A soft robot that can move forward, backwards and dip under narrow spaces, imitating caterpillars, has been developed by researchers at North Carolina State University.
The caterpillar-like robot developed by the North Carolina researchers could offer a new approach to locomotion for soft robotics.
The caterpillar-bot’s movement is driven by a novel pattern of silver nanowires that use heat to control the robot’s bending, allowing users to steer its movements in either direction.
“A caterpillar’s movement is controlled by local curvature of its body – its body curves differently when it pulls itself forward than it does when it pushes itself backward,” said Yong Zhu, a leader of the research.
The team drew inspiration from the caterpillar’s biomechanics. The robot uses its nanowire heaters to control a curvature similar to that of the animals, which allows it to copy the way it moves.
The robot is made of two layers of polymer, which respond differently when exposed to heat: the bottom layer shrinks, or contracts, while the top one expands. The polymer layer also has a pattern of silver nanowires embedded in it, which includes multiple lead points where researchers can apply an electric current and control which sections of the nanowire pattern heat up.
The finding is significant to the field of robotics, as developing soft robots that can move in two different directions is a significant challenge.
“The embedded nanowire heaters allow us to control the movement of the robot in two ways,” Zhu said. “We can control which sections of the robot bend by controlling the pattern of heating in the soft robot. And we can control the extent to which those sections bend by controlling the amount of heat being applied.”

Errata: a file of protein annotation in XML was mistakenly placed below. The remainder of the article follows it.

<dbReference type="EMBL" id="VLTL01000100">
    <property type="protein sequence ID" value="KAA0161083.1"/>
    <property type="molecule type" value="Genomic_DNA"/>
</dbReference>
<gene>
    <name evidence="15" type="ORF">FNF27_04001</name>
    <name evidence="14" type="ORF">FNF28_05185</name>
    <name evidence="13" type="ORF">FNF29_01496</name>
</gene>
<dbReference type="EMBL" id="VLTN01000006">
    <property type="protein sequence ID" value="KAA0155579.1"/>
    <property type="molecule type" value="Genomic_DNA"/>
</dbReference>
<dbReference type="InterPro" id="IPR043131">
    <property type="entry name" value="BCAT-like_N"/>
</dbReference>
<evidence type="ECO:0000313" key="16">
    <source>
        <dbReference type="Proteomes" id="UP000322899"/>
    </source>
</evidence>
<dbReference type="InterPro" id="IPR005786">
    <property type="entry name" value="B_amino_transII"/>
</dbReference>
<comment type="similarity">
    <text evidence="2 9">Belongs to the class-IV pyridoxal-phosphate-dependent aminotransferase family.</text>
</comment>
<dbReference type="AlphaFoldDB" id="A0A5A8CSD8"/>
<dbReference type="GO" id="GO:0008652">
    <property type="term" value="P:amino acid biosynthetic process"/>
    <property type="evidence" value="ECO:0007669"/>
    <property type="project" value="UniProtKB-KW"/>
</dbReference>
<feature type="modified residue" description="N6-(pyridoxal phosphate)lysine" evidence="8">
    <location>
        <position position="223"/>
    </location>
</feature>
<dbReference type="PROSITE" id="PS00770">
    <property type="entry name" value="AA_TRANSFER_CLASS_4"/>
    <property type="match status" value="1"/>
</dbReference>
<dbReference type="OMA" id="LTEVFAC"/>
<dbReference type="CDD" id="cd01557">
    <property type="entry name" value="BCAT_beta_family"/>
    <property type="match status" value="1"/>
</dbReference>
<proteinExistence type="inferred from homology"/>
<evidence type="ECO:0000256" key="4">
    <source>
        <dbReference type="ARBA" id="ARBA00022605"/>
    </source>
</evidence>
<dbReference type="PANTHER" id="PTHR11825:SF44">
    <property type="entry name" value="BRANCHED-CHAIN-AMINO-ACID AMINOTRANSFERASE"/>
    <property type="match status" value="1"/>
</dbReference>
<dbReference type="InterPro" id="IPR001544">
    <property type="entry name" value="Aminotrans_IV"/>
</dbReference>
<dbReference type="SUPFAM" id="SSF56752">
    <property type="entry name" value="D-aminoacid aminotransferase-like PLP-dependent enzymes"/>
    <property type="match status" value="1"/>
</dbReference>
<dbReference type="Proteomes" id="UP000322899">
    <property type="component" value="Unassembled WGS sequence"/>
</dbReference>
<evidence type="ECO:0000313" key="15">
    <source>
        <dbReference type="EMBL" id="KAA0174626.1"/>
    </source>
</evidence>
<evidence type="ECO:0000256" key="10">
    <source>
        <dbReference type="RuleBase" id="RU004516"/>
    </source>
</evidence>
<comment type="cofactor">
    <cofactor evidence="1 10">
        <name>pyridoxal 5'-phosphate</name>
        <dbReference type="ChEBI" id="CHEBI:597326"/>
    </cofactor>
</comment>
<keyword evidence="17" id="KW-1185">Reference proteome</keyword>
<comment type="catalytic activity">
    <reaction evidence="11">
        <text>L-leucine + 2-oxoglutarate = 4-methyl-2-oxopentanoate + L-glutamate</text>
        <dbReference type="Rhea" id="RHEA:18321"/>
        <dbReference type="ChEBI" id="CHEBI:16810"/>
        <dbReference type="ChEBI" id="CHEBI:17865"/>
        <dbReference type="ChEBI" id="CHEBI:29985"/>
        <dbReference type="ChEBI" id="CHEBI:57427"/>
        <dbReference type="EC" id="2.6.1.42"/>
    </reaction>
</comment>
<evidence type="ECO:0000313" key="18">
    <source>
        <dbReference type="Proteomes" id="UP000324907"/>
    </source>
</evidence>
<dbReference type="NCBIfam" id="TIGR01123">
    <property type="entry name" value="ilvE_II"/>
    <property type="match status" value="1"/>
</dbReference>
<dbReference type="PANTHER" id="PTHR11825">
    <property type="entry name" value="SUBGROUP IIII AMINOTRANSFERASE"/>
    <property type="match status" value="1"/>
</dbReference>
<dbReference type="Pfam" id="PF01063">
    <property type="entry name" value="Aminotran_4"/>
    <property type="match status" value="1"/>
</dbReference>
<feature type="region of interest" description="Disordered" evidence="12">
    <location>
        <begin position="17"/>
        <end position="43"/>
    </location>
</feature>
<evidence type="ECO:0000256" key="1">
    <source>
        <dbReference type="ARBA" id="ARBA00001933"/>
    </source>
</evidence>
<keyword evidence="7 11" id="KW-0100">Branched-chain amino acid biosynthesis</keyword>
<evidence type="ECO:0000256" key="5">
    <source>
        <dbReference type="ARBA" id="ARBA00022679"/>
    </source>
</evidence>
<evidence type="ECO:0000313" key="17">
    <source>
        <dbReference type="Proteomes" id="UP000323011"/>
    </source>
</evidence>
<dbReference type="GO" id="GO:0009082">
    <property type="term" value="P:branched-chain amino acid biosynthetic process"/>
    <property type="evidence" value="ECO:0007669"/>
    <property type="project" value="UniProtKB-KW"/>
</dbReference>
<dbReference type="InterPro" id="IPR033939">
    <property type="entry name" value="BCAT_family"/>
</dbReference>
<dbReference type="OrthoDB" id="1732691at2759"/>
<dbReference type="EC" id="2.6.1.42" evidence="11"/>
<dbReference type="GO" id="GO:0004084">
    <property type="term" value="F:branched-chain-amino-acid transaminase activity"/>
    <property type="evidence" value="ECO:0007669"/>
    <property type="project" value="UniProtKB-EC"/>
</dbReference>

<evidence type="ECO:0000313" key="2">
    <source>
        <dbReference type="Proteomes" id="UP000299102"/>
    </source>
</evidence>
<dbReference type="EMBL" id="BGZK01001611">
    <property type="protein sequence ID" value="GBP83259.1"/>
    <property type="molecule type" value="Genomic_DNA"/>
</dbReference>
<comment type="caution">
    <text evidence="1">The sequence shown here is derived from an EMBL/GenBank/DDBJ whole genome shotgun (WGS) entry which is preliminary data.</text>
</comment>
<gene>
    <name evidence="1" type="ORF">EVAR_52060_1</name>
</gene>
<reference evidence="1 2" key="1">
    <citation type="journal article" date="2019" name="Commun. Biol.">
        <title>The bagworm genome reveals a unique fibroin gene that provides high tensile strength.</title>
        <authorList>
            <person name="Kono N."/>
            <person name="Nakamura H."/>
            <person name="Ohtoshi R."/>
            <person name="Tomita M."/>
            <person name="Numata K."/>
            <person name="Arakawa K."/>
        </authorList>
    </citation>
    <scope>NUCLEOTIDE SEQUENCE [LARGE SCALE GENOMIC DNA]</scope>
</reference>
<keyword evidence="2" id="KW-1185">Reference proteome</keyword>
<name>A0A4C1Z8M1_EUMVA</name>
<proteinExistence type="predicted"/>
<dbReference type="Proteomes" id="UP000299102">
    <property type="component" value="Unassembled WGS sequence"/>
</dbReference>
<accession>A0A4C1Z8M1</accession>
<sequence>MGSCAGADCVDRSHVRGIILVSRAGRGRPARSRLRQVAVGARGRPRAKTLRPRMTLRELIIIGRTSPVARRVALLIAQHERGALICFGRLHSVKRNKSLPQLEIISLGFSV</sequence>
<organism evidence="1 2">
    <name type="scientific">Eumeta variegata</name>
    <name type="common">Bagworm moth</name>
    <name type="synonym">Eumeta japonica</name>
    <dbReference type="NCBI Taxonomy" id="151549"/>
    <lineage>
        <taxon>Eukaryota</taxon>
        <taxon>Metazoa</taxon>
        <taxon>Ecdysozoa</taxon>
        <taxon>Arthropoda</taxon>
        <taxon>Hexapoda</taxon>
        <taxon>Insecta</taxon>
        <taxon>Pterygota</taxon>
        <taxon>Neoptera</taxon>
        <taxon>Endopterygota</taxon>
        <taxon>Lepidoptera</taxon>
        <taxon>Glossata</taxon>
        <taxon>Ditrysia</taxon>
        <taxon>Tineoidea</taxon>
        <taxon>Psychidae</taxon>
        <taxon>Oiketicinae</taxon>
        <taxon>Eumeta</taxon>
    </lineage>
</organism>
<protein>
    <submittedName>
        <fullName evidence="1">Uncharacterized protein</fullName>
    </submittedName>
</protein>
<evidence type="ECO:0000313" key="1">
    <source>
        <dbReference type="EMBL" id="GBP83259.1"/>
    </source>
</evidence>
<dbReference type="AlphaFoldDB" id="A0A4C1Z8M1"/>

The researchers demonstrated that the caterpillar bot’s movement could be controlled to the point where users were able to steer it under a very low gap – similar to guiding the robot to slip under a door. In essence, the researchers could control both forward and backward motion as well as how high the robot bent upwards at any point in that process.
“We demonstrated that the caterpillar bot is capable of pulling itself forward and pushing itself backwards,” said Shuang Wu, the first author of the paper. “In general, the more current we applied, the faster it would move in either direction.
“However, we found that there was an optimal cycle, which gave the polymer time to cool – effectively allowing the ‘muscle’ to relax before contracting again. If we tried to cycle the caterpillar-bot too quickly, the body did not have time to ‘relax’ before contracting again, which impaired its movement.”
This approach to driving motion in a soft robot is highly energy efficient and could prove highly significant in the future of robotics.
The researchers’ next step is to make the process even more efficient by integrating this approach to soft robot locomotion with sensors or other technologies for use in various applications, such as search-and-rescue devices.
The scientists’ findings were published in the paper ‘Caterpillar-Inspired Soft Crawling Robot with Distributed Programmable Thermal Actuation‘, published in the journal Science Advances.
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